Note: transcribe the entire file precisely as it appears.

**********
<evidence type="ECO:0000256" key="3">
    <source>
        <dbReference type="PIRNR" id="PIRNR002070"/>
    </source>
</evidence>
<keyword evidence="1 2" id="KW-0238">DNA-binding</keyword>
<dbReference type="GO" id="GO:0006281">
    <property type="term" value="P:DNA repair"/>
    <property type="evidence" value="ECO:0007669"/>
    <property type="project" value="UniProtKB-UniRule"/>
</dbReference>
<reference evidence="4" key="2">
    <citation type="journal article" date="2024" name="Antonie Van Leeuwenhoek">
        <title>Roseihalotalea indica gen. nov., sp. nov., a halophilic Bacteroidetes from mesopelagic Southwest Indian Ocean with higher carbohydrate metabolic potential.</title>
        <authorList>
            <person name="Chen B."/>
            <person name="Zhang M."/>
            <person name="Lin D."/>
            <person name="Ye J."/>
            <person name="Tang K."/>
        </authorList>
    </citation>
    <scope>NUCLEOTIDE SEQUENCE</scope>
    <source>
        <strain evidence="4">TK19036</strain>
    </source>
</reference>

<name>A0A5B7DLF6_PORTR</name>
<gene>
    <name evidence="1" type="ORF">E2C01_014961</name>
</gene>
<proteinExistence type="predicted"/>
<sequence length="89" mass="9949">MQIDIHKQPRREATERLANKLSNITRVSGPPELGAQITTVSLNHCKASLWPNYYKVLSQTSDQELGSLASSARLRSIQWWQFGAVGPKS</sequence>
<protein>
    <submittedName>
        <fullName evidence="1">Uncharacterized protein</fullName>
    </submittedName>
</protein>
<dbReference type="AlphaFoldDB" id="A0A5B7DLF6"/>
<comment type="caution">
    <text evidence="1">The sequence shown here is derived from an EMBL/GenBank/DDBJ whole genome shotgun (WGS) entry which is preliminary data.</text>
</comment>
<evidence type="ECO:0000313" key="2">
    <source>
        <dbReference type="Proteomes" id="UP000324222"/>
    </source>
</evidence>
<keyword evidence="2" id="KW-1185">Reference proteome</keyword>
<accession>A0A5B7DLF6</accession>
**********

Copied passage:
<evidence type="ECO:0000256" key="3">
    <source>
        <dbReference type="PIRNR" id="PIRNR002070"/>
    </source>
</evidence>
<keyword evidence="1 2" id="KW-0238">DNA-binding</keyword>
<dbReference type="GO" id="GO:0006281">
    <property type="term" value="P:DNA repair"/>
    <property type="evidence" value="ECO:0007669"/>
    <property type="project" value="UniProtKB-UniRule"/>
</dbReference>
<reference evidence="4" key="2">
    <citation type="journal article" date="2024" name="Antonie Van Leeuwenhoek">
        <title>Roseihalotalea indica gen. nov., sp. nov., a halophilic Bacteroidetes from mesopelagic Southwest Indian Ocean with higher carbohydrate metabolic potential.</title>
        <authorList>
            <person name="Chen B."/>
            <person name="Zhang M."/>
            <person name="Lin D."/>
            <person name="Ye J."/>
            <person name="Tang K."/>
        </authorList>
    </citation>
    <scope>NUCLEOTIDE SEQUENCE</scope>
    <source>
        <strain evidence="4">TK19036</strain>
    </source>
</reference>

<name>A0A5B7DLF6_PORTR</name>
<gene>
    <name evidence="1" type="ORF">E2C01_014961</name>
</gene>
<proteinExistence type="predicted"/>
<sequence length="89" mass="9949">MQIDIHKQPRREATERLANKLSNITRVSGPPELGAQITTVSLNHCKASLWPNYYKVLSQTSDQELGSLASSARLRSIQWWQFGAVGPKS</sequence>
<protein>
    <submittedName>
        <fullName evidence="1">Uncharacterized protein</fullName>
    </submittedName>
</protein>
<dbReference type="AlphaFoldDB" id="A0A5B7DLF6"/>
<comment type="caution">
    <text evidence="1">The sequence shown here is derived from an EMBL/GenBank/DDBJ whole genome shotgun (WGS) entry which is preliminary data.</text>
</comment>
<evidence type="ECO:0000313" key="2">
    <source>
        <dbReference type="Proteomes" id="UP000324222"/>
    </source>
</evidence>
<keyword evidence="2" id="KW-1185">Reference proteome</keyword>
<accession>A0A5B7DLF6</accession>